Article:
Rewards represent a primary weapon in a credit card company's arsenal when it comes to getting -- and keeping -- you as a customer. Whether they're promising points, miles or cash back, rewards ensure the credit card companies that you'll keep pulling out the plastic.
But sometimes it seems the issuers don't really want to give you those rewards you've spent so much to earn. A veritable laundry list of ways your card company can chip away at the value of your rewards -- or even take them away -- lies tucked into the fine print of your card's terms and conditions. During research for this story, WalletPop heard from a disheartening number of readers who said they'd been denied their rewards.
When Rich Stambolian, a writer, photographer and graphic designer in New York, decided to close his six-year-old Sears card last year, he was owed roughly $140 in rewards. He asked what would happen to them and was told gift cards in that amount would be mailed to him. A year and numerous frustrating phone calls later, Stambolian says he has nothing to show for it. "They were like, 'We don't have any way to track them,'" he told WalletPop He countered that he'd been a loyal customer for years, to no avail.
Stambolian says he spent nearly a year following up diligently and filing claims as suggested by Sears' phone reps, but he concedes that he's probably never going to see that $140. "It's terrible that this happened. I could have bought something cool with that money," he says. WalletPop tried to find out what happened to Stambolian's rewards, but we didn't have any more luck than he did. Sears' media relations directed us to Citigroup, the bank that handles the retailer's card program. A call to Citi's media relations requesting information had gone unanswered by the time we published this. [UPDATED: A Citi representative contacted WalletPop after this story was published, saying they do not comment on individual customers' accounts.]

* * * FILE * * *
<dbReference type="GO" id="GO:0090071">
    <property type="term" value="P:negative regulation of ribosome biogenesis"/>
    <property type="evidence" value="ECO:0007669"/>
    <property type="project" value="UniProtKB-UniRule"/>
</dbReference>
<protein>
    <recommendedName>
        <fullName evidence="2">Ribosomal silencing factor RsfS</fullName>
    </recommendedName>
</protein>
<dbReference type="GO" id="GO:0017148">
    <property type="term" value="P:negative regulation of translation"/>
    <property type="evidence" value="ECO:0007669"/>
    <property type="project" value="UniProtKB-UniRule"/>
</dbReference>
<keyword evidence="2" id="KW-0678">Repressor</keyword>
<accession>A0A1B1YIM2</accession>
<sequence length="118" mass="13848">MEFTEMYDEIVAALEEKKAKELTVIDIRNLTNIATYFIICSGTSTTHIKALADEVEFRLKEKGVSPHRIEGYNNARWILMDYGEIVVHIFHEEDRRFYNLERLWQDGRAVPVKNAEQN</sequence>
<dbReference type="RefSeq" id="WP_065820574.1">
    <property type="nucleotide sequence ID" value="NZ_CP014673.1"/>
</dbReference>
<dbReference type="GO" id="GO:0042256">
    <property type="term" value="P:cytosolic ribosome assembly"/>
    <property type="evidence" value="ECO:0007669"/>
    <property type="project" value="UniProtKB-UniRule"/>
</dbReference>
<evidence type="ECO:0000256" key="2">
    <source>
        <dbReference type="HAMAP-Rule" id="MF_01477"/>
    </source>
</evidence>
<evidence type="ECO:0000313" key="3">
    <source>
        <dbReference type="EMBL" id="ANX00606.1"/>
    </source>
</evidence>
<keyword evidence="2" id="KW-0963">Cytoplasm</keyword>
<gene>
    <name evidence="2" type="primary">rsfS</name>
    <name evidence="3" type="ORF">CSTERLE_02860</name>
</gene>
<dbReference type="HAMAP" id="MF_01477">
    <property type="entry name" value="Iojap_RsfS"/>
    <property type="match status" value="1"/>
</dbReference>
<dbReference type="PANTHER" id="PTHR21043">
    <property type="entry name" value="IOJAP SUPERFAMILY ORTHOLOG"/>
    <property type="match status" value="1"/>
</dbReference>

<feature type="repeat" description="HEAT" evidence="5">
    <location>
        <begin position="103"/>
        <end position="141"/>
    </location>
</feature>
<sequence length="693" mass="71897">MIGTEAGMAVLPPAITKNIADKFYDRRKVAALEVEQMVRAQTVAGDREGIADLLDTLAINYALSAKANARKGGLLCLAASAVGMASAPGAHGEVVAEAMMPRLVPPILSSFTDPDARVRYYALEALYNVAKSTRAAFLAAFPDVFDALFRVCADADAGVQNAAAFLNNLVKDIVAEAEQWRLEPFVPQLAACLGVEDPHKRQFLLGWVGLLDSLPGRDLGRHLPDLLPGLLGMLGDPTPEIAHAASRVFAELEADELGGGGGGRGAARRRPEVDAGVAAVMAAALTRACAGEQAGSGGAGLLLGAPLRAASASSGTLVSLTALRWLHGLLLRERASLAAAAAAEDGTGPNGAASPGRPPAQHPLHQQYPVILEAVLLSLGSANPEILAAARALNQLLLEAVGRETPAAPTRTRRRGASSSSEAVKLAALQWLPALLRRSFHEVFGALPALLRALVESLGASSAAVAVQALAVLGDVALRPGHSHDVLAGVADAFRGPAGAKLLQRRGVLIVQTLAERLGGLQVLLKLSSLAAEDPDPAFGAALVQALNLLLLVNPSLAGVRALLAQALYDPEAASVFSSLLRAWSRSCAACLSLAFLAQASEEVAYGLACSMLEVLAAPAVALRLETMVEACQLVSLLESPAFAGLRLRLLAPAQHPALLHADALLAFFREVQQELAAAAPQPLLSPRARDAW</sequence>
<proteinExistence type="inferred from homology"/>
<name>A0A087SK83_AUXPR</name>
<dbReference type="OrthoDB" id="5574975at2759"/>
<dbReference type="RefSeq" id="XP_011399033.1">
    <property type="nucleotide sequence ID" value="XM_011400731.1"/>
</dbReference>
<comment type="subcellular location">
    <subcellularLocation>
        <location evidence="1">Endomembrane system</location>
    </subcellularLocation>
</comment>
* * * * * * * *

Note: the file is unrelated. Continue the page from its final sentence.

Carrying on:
Unfortunately, Stambolian is far from the only American to be cheated out of credit card rewards owed to them. What's more, says Beverly Harzog, spokeswoman for CardRatings.com, in many cases, companies get away with this because the tactics they use are legal. (This was not the case with the runaround Stambolian claims he received, though).
Harzog says it's up to the customer to wade through all the fine print, both when they first get the card as well as when their company sends them any information in the mail. "Changes of terms and disclosures might be hidden with your monthly statements, or they might send them in separate mailings," Harzog says. "These things can change on the fly." CardRatings even printed a roundup of all the tricky ways card companies can separate you from your hard-earned rewards.
According to Harzog, one common reward-reducer involves setting expiration dates after which points or miles can't be redeemed. Another one is making it impossible to access your rewards or even canceling them if your card is in what's called a "penalty" status -- a designation some issuers will slap on you for as small a mistake as one late payment.